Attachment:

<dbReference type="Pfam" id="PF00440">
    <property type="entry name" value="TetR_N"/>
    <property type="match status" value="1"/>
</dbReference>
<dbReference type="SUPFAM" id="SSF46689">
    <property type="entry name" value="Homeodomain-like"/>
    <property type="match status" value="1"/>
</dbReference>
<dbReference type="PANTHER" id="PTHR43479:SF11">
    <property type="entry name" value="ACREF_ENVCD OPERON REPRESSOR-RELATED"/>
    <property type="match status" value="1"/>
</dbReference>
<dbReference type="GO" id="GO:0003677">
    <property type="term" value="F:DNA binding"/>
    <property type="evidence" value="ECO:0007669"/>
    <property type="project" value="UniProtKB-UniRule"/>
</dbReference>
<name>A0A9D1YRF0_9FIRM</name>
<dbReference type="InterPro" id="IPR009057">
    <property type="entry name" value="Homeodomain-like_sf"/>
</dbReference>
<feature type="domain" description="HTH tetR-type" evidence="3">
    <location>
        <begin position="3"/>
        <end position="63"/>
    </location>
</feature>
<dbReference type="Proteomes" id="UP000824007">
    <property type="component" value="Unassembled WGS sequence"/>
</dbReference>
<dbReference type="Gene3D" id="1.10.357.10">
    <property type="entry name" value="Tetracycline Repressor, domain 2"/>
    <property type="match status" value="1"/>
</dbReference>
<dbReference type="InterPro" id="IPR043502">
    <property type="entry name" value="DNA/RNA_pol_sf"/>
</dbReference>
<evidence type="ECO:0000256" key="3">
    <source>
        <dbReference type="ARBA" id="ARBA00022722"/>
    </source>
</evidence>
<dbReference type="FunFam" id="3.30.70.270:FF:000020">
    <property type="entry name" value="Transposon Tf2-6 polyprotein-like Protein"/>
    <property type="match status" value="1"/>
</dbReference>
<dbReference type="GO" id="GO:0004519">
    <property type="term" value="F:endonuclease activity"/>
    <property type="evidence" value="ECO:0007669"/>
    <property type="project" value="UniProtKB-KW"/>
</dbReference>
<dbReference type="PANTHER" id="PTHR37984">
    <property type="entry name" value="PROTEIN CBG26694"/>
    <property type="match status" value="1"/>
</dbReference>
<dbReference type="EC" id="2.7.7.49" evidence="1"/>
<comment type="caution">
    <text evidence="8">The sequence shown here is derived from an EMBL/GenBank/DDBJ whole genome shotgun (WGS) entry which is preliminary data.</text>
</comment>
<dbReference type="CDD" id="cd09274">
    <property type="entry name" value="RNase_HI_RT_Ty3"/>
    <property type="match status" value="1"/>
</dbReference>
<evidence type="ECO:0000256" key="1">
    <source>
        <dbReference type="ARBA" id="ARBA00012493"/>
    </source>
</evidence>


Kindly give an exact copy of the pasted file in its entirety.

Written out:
<dbReference type="Pfam" id="PF00440">
    <property type="entry name" value="TetR_N"/>
    <property type="match status" value="1"/>
</dbReference>
<dbReference type="SUPFAM" id="SSF46689">
    <property type="entry name" value="Homeodomain-like"/>
    <property type="match status" value="1"/>
</dbReference>
<dbReference type="PANTHER" id="PTHR43479:SF11">
    <property type="entry name" value="ACREF_ENVCD OPERON REPRESSOR-RELATED"/>
    <property type="match status" value="1"/>
</dbReference>
<dbReference type="GO" id="GO:0003677">
    <property type="term" value="F:DNA binding"/>
    <property type="evidence" value="ECO:0007669"/>
    <property type="project" value="UniProtKB-UniRule"/>
</dbReference>
<name>A0A9D1YRF0_9FIRM</name>
<dbReference type="InterPro" id="IPR009057">
    <property type="entry name" value="Homeodomain-like_sf"/>
</dbReference>
<feature type="domain" description="HTH tetR-type" evidence="3">
    <location>
        <begin position="3"/>
        <end position="63"/>
    </location>
</feature>
<dbReference type="Proteomes" id="UP000824007">
    <property type="component" value="Unassembled WGS sequence"/>
</dbReference>
<dbReference type="Gene3D" id="1.10.357.10">
    <property type="entry name" value="Tetracycline Repressor, domain 2"/>
    <property type="match status" value="1"/>
</dbReference>
<dbReference type="InterPro" id="IPR043502">
    <property type="entry name" value="DNA/RNA_pol_sf"/>
</dbReference>
<evidence type="ECO:0000256" key="3">
    <source>
        <dbReference type="ARBA" id="ARBA00022722"/>
    </source>
</evidence>
<dbReference type="FunFam" id="3.30.70.270:FF:000020">
    <property type="entry name" value="Transposon Tf2-6 polyprotein-like Protein"/>
    <property type="match status" value="1"/>
</dbReference>
<dbReference type="GO" id="GO:0004519">
    <property type="term" value="F:endonuclease activity"/>
    <property type="evidence" value="ECO:0007669"/>
    <property type="project" value="UniProtKB-KW"/>
</dbReference>
<dbReference type="PANTHER" id="PTHR37984">
    <property type="entry name" value="PROTEIN CBG26694"/>
    <property type="match status" value="1"/>
</dbReference>
<dbReference type="EC" id="2.7.7.49" evidence="1"/>
<comment type="caution">
    <text evidence="8">The sequence shown here is derived from an EMBL/GenBank/DDBJ whole genome shotgun (WGS) entry which is preliminary data.</text>
</comment>
<dbReference type="CDD" id="cd09274">
    <property type="entry name" value="RNase_HI_RT_Ty3"/>
    <property type="match status" value="1"/>
</dbReference>
<evidence type="ECO:0000256" key="1">
    <source>
        <dbReference type="ARBA" id="ARBA00012493"/>
    </source>
</evidence>